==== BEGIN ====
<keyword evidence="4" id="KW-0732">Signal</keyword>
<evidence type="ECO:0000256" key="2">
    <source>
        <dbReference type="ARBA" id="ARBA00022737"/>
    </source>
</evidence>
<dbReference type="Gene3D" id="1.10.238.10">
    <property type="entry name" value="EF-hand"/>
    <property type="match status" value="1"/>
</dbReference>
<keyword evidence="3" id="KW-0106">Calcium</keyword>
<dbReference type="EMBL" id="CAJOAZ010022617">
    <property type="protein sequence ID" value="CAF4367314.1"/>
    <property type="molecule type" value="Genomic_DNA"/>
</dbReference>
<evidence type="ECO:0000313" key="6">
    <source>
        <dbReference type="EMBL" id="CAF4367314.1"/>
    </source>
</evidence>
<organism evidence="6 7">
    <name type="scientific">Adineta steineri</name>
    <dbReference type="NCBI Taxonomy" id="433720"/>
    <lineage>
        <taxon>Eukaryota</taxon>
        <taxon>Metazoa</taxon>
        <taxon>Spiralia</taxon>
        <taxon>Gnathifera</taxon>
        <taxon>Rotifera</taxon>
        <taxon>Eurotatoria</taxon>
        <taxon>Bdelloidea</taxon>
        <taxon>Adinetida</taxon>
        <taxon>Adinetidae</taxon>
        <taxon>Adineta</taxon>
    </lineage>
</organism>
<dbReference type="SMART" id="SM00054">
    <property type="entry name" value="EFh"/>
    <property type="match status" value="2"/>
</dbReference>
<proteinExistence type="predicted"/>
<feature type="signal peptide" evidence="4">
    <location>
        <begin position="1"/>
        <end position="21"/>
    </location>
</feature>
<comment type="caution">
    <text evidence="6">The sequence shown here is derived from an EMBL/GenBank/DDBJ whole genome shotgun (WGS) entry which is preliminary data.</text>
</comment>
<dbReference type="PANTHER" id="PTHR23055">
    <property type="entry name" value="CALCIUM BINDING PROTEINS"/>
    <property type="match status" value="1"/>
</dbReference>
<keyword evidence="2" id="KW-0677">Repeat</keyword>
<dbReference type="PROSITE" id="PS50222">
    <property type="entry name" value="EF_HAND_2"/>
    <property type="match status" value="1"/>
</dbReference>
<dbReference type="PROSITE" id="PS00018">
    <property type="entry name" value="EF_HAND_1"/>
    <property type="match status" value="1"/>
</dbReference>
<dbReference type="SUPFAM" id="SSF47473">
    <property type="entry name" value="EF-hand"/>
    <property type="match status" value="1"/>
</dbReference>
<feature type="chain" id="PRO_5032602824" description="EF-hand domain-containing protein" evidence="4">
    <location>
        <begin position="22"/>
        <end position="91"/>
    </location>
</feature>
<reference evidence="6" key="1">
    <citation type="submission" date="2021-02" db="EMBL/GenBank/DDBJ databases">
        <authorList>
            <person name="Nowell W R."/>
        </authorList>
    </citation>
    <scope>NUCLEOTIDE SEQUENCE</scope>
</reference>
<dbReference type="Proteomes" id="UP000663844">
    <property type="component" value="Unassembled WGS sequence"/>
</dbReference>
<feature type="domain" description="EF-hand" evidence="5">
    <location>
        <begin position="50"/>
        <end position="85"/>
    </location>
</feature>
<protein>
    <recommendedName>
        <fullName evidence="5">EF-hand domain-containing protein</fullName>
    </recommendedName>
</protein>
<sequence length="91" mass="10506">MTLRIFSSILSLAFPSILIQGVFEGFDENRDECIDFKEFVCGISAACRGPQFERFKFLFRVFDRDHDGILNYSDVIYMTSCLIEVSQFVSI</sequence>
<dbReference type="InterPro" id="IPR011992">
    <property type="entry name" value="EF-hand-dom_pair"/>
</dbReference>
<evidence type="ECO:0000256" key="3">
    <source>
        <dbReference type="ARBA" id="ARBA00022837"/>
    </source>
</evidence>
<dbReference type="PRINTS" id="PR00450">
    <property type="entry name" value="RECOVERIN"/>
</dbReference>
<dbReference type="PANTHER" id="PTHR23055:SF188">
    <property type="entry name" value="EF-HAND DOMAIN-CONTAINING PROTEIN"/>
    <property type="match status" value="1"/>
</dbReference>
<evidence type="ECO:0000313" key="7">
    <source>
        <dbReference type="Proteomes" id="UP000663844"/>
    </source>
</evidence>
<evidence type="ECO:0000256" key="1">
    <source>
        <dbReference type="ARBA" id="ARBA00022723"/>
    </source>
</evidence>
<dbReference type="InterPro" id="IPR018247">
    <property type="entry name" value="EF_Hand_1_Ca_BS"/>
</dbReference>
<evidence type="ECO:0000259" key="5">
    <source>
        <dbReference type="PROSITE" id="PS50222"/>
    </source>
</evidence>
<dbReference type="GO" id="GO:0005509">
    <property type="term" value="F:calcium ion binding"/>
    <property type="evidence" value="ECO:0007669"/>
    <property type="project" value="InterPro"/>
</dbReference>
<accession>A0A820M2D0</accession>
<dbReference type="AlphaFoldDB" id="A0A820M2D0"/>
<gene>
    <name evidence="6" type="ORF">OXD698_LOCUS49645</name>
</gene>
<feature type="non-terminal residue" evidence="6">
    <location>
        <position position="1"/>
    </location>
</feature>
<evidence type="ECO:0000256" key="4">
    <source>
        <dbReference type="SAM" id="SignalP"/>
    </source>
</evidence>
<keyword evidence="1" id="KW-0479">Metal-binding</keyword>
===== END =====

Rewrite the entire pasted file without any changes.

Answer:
<keyword evidence="4" id="KW-0732">Signal</keyword>
<evidence type="ECO:0000256" key="2">
    <source>
        <dbReference type="ARBA" id="ARBA00022737"/>
    </source>
</evidence>
<dbReference type="Gene3D" id="1.10.238.10">
    <property type="entry name" value="EF-hand"/>
    <property type="match status" value="1"/>
</dbReference>
<keyword evidence="3" id="KW-0106">Calcium</keyword>
<dbReference type="EMBL" id="CAJOAZ010022617">
    <property type="protein sequence ID" value="CAF4367314.1"/>
    <property type="molecule type" value="Genomic_DNA"/>
</dbReference>
<evidence type="ECO:0000313" key="6">
    <source>
        <dbReference type="EMBL" id="CAF4367314.1"/>
    </source>
</evidence>
<organism evidence="6 7">
    <name type="scientific">Adineta steineri</name>
    <dbReference type="NCBI Taxonomy" id="433720"/>
    <lineage>
        <taxon>Eukaryota</taxon>
        <taxon>Metazoa</taxon>
        <taxon>Spiralia</taxon>
        <taxon>Gnathifera</taxon>
        <taxon>Rotifera</taxon>
        <taxon>Eurotatoria</taxon>
        <taxon>Bdelloidea</taxon>
        <taxon>Adinetida</taxon>
        <taxon>Adinetidae</taxon>
        <taxon>Adineta</taxon>
    </lineage>
</organism>
<dbReference type="SMART" id="SM00054">
    <property type="entry name" value="EFh"/>
    <property type="match status" value="2"/>
</dbReference>
<proteinExistence type="predicted"/>
<feature type="signal peptide" evidence="4">
    <location>
        <begin position="1"/>
        <end position="21"/>
    </location>
</feature>
<comment type="caution">
    <text evidence="6">The sequence shown here is derived from an EMBL/GenBank/DDBJ whole genome shotgun (WGS) entry which is preliminary data.</text>
</comment>
<dbReference type="PANTHER" id="PTHR23055">
    <property type="entry name" value="CALCIUM BINDING PROTEINS"/>
    <property type="match status" value="1"/>
</dbReference>
<keyword evidence="2" id="KW-0677">Repeat</keyword>
<dbReference type="PROSITE" id="PS50222">
    <property type="entry name" value="EF_HAND_2"/>
    <property type="match status" value="1"/>
</dbReference>
<dbReference type="PROSITE" id="PS00018">
    <property type="entry name" value="EF_HAND_1"/>
    <property type="match status" value="1"/>
</dbReference>
<dbReference type="SUPFAM" id="SSF47473">
    <property type="entry name" value="EF-hand"/>
    <property type="match status" value="1"/>
</dbReference>
<feature type="chain" id="PRO_5032602824" description="EF-hand domain-containing protein" evidence="4">
    <location>
        <begin position="22"/>
        <end position="91"/>
    </location>
</feature>
<reference evidence="6" key="1">
    <citation type="submission" date="2021-02" db="EMBL/GenBank/DDBJ databases">
        <authorList>
            <person name="Nowell W R."/>
        </authorList>
    </citation>
    <scope>NUCLEOTIDE SEQUENCE</scope>
</reference>
<dbReference type="Proteomes" id="UP000663844">
    <property type="component" value="Unassembled WGS sequence"/>
</dbReference>
<feature type="domain" description="EF-hand" evidence="5">
    <location>
        <begin position="50"/>
        <end position="85"/>
    </location>
</feature>
<protein>
    <recommendedName>
        <fullName evidence="5">EF-hand domain-containing protein</fullName>
    </recommendedName>
</protein>
<sequence length="91" mass="10506">MTLRIFSSILSLAFPSILIQGVFEGFDENRDECIDFKEFVCGISAACRGPQFERFKFLFRVFDRDHDGILNYSDVIYMTSCLIEVSQFVSI</sequence>
<dbReference type="InterPro" id="IPR011992">
    <property type="entry name" value="EF-hand-dom_pair"/>
</dbReference>
<evidence type="ECO:0000256" key="3">
    <source>
        <dbReference type="ARBA" id="ARBA00022837"/>
    </source>
</evidence>
<dbReference type="PRINTS" id="PR00450">
    <property type="entry name" value="RECOVERIN"/>
</dbReference>
<dbReference type="PANTHER" id="PTHR23055:SF188">
    <property type="entry name" value="EF-HAND DOMAIN-CONTAINING PROTEIN"/>
    <property type="match status" value="1"/>
</dbReference>
<evidence type="ECO:0000313" key="7">
    <source>
        <dbReference type="Proteomes" id="UP000663844"/>
    </source>
</evidence>
<evidence type="ECO:0000256" key="1">
    <source>
        <dbReference type="ARBA" id="ARBA00022723"/>
    </source>
</evidence>
<dbReference type="InterPro" id="IPR018247">
    <property type="entry name" value="EF_Hand_1_Ca_BS"/>
</dbReference>
<evidence type="ECO:0000259" key="5">
    <source>
        <dbReference type="PROSITE" id="PS50222"/>
    </source>
</evidence>
<dbReference type="GO" id="GO:0005509">
    <property type="term" value="F:calcium ion binding"/>
    <property type="evidence" value="ECO:0007669"/>
    <property type="project" value="InterPro"/>
</dbReference>
<accession>A0A820M2D0</accession>
<dbReference type="AlphaFoldDB" id="A0A820M2D0"/>
<gene>
    <name evidence="6" type="ORF">OXD698_LOCUS49645</name>
</gene>
<feature type="non-terminal residue" evidence="6">
    <location>
        <position position="1"/>
    </location>
</feature>
<evidence type="ECO:0000256" key="4">
    <source>
        <dbReference type="SAM" id="SignalP"/>
    </source>
</evidence>
<keyword evidence="1" id="KW-0479">Metal-binding</keyword>